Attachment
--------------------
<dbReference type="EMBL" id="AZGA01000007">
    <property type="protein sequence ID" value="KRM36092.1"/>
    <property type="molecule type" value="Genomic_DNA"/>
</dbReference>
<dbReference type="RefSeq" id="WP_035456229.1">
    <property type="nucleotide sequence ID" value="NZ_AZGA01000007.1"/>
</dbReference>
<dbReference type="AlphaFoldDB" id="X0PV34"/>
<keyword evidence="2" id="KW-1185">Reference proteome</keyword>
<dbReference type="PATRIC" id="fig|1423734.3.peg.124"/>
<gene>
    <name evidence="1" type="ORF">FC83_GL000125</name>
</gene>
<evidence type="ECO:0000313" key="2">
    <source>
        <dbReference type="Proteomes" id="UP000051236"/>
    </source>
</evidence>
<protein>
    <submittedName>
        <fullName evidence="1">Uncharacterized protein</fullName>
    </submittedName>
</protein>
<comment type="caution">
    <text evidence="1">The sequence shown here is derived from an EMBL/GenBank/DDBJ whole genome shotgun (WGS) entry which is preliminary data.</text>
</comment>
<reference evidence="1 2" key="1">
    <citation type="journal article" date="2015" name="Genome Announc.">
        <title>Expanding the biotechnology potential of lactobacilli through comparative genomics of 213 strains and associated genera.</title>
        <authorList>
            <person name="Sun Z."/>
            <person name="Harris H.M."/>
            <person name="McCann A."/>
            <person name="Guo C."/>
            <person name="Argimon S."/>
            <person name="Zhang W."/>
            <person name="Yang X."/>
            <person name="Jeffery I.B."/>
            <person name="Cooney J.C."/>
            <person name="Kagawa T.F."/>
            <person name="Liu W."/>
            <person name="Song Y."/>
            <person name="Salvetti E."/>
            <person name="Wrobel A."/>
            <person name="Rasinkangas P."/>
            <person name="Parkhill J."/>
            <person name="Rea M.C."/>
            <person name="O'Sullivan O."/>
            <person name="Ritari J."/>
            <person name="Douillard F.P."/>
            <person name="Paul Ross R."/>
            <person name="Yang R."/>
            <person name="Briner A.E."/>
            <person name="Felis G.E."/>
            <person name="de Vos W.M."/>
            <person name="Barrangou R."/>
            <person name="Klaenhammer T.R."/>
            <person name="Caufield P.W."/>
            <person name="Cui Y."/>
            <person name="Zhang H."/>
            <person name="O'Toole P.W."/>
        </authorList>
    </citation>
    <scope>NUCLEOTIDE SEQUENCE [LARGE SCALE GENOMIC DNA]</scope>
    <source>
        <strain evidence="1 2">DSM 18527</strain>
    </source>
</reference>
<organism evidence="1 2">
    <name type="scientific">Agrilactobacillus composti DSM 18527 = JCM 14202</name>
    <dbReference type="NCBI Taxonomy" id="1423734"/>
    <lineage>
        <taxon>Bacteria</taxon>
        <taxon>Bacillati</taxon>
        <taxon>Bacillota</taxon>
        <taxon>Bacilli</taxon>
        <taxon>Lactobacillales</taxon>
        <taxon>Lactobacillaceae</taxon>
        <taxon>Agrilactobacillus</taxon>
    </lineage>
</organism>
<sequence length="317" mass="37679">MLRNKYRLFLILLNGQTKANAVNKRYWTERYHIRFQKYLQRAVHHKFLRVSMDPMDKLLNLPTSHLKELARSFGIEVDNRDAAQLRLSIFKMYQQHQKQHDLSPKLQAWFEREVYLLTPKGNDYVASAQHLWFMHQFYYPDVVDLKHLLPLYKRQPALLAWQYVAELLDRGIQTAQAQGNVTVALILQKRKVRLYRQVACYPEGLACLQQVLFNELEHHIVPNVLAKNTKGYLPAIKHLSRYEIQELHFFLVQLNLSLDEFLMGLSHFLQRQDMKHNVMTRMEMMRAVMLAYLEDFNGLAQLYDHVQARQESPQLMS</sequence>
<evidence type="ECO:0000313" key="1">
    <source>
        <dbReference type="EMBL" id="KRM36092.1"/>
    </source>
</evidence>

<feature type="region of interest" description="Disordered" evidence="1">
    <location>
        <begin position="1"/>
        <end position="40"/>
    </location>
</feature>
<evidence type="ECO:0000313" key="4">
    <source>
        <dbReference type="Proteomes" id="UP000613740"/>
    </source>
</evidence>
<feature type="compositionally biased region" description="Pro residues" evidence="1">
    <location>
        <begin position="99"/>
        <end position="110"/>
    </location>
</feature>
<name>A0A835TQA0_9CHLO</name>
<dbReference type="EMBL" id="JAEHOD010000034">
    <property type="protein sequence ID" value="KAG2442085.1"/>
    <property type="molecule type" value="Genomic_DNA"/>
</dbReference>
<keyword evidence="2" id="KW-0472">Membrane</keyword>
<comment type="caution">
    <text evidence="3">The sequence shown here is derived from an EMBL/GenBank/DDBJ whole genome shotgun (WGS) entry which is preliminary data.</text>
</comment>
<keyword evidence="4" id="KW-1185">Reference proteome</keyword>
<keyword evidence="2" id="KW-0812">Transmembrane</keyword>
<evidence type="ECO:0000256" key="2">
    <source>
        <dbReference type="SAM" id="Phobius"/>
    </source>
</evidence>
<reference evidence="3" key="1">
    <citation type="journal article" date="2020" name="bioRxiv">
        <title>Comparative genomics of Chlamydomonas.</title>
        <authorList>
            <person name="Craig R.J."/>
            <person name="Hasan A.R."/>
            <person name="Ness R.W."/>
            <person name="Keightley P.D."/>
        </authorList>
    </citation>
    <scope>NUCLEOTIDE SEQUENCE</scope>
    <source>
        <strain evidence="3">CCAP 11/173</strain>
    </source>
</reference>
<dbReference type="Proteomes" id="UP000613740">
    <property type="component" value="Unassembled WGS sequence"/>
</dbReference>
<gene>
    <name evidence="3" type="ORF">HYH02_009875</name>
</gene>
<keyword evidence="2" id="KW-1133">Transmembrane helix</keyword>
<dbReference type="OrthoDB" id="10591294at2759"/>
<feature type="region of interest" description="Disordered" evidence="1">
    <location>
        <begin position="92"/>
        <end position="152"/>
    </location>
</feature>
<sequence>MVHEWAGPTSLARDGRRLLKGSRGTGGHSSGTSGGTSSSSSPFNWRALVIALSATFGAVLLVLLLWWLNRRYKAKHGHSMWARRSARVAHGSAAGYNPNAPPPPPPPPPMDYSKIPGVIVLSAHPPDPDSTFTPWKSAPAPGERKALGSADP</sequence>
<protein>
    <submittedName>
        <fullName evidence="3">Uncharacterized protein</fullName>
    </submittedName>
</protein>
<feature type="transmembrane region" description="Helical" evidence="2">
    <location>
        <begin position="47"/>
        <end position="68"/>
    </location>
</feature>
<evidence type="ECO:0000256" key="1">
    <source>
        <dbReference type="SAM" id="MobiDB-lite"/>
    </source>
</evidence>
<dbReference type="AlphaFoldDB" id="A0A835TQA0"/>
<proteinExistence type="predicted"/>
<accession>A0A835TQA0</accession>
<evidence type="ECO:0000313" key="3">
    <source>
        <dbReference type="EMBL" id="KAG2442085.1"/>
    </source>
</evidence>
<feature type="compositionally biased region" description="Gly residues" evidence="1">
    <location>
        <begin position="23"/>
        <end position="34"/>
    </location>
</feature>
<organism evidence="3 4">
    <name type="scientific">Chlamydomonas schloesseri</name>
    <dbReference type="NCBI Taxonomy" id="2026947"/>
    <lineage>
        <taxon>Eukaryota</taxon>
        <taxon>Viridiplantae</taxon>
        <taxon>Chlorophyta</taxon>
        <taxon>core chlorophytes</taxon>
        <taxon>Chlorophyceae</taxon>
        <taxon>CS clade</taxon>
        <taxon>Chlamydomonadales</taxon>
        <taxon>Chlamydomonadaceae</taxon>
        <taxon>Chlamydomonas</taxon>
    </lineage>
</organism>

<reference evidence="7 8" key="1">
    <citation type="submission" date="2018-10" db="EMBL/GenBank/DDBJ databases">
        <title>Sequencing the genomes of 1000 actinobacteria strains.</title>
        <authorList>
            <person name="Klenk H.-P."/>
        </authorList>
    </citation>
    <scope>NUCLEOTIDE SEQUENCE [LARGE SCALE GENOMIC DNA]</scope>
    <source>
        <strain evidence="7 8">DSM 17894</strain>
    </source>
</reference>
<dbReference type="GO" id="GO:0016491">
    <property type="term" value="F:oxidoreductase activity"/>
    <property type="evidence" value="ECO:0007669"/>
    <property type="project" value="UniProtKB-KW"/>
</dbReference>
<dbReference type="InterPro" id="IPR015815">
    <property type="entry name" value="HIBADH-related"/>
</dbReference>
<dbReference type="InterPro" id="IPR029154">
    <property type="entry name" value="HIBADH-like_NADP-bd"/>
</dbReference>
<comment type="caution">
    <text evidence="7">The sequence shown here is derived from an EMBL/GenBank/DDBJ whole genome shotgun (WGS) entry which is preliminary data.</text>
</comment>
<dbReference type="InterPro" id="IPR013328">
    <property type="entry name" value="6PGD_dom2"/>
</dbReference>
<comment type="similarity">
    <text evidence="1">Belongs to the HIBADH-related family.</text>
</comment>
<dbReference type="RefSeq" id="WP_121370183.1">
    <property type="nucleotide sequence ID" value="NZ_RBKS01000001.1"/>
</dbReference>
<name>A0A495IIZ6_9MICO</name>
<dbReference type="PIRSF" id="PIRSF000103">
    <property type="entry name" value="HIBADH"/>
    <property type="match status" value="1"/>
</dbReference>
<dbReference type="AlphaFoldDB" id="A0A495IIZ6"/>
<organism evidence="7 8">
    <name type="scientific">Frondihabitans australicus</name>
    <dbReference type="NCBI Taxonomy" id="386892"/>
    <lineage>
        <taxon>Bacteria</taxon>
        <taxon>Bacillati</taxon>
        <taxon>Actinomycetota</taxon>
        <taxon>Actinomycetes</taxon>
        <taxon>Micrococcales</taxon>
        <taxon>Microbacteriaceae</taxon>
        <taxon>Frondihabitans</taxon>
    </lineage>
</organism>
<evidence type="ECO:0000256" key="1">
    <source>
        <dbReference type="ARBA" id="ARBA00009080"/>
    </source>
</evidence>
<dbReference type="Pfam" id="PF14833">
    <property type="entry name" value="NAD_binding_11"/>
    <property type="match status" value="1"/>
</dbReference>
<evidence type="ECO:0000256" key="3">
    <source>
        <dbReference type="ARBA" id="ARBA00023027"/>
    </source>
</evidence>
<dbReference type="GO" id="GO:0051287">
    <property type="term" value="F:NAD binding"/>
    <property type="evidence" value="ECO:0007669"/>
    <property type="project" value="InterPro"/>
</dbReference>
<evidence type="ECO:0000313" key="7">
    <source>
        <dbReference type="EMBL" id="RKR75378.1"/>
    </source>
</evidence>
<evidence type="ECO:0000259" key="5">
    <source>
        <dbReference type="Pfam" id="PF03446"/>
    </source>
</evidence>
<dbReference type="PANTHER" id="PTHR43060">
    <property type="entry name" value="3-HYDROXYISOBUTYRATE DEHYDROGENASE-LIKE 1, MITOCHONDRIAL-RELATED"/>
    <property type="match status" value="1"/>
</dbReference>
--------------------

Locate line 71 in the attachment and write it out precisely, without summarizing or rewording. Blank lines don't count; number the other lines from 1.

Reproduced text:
    <dbReference type="NCBI Taxonomy" id="1423734"/>